Buyers are waking up to the utility of daybeds

A colonial-style daybed crafted from plantation-grown hardwood, with bolster pillows and a twin mattress, $2,640.

In homes teeming with technological toys, the daybed is almost anachronistic. Yet it's been inching its way back into the design lexicon for the last few years.

Often deeper than a sofa or slim as a twin bed, the daybed is more a generous settee than a one-sided chaise. It's the ultimate piece of cocooning furniture.

A full realization of what the daybed could be came to the fore outdoors, where it can take on a seductive look.

Recently featured in Gump's catalog ( was the glamorous Sulu canopy, a four-post daybed crafted from Philippine mahogany with gridlike insets of woven abaca on the sides and front base. Fitted with a thick mattress and appointed with back cushions and throw pillows, it's topped with a billowy sheer cotton canopy, and the look can evoke South Beach to South Seas.

At $999.99 (reduced from $1,995), the Sulu is a more affordable version of the glam canopied four-post that Richard Frinier designed for Dedon in 2003. That romantic piece, with its Moorish-style weave of Hularo, a resin fiber, was designed, as Frinier said, "with the same comfort level as an indoor bed."

The fact that such sophisticated daybeds are available for furnishing outdoor rooms attests to their trend status.

"The reason . . . daybeds are so popular is because they do double duty," says Tom Delavan, editor at large for Domino magazine. "By definition, a daybed is a bed and seating."

"They're really great for studio apartments, where there's no room both for sofas and beds," Delavan says. Affordability is another selling point, at just under $400 for the low end to about $2,500, with an average between $1,000 and $1,500.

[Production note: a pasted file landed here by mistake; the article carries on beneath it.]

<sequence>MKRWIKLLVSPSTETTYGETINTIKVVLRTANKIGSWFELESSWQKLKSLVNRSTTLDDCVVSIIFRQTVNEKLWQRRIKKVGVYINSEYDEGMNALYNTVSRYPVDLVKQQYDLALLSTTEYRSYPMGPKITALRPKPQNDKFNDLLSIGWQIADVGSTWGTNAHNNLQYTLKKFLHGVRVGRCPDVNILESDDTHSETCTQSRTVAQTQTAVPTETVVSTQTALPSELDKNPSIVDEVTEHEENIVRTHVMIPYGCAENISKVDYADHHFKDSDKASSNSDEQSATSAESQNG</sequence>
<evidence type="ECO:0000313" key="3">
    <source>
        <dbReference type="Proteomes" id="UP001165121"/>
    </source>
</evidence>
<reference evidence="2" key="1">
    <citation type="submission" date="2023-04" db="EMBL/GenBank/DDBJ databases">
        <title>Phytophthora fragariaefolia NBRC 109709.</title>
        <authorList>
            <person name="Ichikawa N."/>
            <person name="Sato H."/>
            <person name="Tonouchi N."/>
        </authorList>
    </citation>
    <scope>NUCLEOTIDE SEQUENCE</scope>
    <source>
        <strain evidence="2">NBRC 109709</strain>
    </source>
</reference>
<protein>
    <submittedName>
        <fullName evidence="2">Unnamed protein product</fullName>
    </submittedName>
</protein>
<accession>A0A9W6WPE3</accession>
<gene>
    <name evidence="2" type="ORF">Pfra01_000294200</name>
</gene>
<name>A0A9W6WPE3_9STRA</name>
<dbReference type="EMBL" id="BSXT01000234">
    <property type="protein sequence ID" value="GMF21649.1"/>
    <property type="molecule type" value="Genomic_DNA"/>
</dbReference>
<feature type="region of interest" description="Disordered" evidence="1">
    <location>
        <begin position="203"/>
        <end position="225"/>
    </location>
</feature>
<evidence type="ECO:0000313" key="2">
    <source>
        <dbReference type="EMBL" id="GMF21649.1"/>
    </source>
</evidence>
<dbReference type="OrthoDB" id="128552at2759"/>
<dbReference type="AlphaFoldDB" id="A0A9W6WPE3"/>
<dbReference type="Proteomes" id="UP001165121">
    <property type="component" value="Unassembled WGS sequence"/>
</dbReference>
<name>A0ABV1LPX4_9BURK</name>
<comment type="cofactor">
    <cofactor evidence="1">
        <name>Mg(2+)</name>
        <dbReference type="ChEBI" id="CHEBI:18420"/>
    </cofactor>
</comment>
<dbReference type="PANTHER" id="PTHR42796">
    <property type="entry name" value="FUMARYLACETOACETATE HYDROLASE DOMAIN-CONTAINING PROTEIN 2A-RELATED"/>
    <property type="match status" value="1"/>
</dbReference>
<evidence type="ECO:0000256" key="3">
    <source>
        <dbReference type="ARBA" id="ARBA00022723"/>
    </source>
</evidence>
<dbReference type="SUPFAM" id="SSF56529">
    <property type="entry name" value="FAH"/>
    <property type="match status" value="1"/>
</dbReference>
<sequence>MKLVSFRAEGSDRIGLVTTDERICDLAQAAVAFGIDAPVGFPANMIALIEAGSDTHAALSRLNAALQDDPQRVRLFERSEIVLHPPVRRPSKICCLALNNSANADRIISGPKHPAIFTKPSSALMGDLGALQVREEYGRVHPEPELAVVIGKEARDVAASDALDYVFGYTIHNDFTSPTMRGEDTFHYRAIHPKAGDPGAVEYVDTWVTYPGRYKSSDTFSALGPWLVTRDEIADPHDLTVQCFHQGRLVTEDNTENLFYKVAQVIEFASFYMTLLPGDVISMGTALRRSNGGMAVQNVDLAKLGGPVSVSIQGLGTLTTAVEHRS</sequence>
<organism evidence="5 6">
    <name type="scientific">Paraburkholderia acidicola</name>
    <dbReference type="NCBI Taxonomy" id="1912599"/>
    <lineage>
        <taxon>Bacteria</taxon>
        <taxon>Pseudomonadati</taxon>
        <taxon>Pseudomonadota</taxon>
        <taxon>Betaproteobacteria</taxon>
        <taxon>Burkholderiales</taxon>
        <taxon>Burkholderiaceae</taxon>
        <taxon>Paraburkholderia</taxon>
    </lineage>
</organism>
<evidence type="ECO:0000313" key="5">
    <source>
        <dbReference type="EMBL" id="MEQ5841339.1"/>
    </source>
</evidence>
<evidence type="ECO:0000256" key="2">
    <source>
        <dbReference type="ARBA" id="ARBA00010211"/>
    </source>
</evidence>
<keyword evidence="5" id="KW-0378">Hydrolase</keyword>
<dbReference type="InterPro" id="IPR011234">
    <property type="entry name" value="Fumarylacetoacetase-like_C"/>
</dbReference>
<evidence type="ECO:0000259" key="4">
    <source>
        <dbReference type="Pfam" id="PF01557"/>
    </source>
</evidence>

And with styling that ranges from simple to sumptuous, streamlined to cottage-style to baroque, daybeds easily move into family rooms or dens, sunrooms, home offices, guest bedrooms, even living rooms.

From retailers such as Crate & Barrel, Pottery Barn, West Elm and Horchow Home, you'll find cottage country with beadboard panels and wood finials, slipcovered models that feature machine-washable covers, classic curvy sleighs, bamboo look-alikes, midcentury modern styles that often are upholstered, and canopied versions that resemble scaled-down four-poster beds.

The range of current styles may surprise those who recall Grandma's uncomfortable Victorian-inspired metal daybeds or unadorned pieces that were no more than mattresses on casters. But the design roots are rich.

"The trundle gave daybeds a bad name," Delavan says. "The metal trundle apparatus often was visible beneath the mattress and not only was unattractive, it looked flimsy."

Today's trundles are more cleverly hidden, more integral to the overall design or totally covered with skirts. Gliding or pop-up mechanisms are smoother, too.

Actually, it wasn't until the industrial age that significant distinction was made between beds and sofas. "The couch or sofa as we know it really is a Victorian invention," Delavan says.

Primitive daybeds were no more than slabs of stone or wood, but sometimes they were embellished with carving. Early primitive Egyptian models were made of palm sticks or palm-leaf wicker laced together with rawhide.

In first-dynasty Egyptian tombs (about 3100 to 2890 B.C.), craftsmanship often featured wood frames standing on carved animal legs, gazelle-like hooves, or lion paws. Veneers included inlays of ivory or ebony, and bases were woven with leather strips.

In ancient Greece, daybeds were an integral part of socializing. Drinking, game-playing, even eating centered on a piece of furniture called the kline, a daybed. Around the eighth century B.C., the Greeks took to reclining while dining, a practice widely documented in art. The daybeds were dressed with plush embroidered mattresses.

The Romans borrowed daybed designs from the Greeks, but also fused Etruscan and Eastern motifs. One elegant Pompeian daybed from the first century had turned legs and decorations of bone. Simple construction often was elevated with expensive fabrics.

Examples of Italian daybeds from the Renaissance were tented in striped fabric.

An appealing feature of daybeds is that they can be chameleons.

"A lot of the daybeds are not upholstered, which means if you want to change the look, just change the bedding - seasonally or at your whim," Delavan says.

And that means the old-fashioned daybed may never go out of style.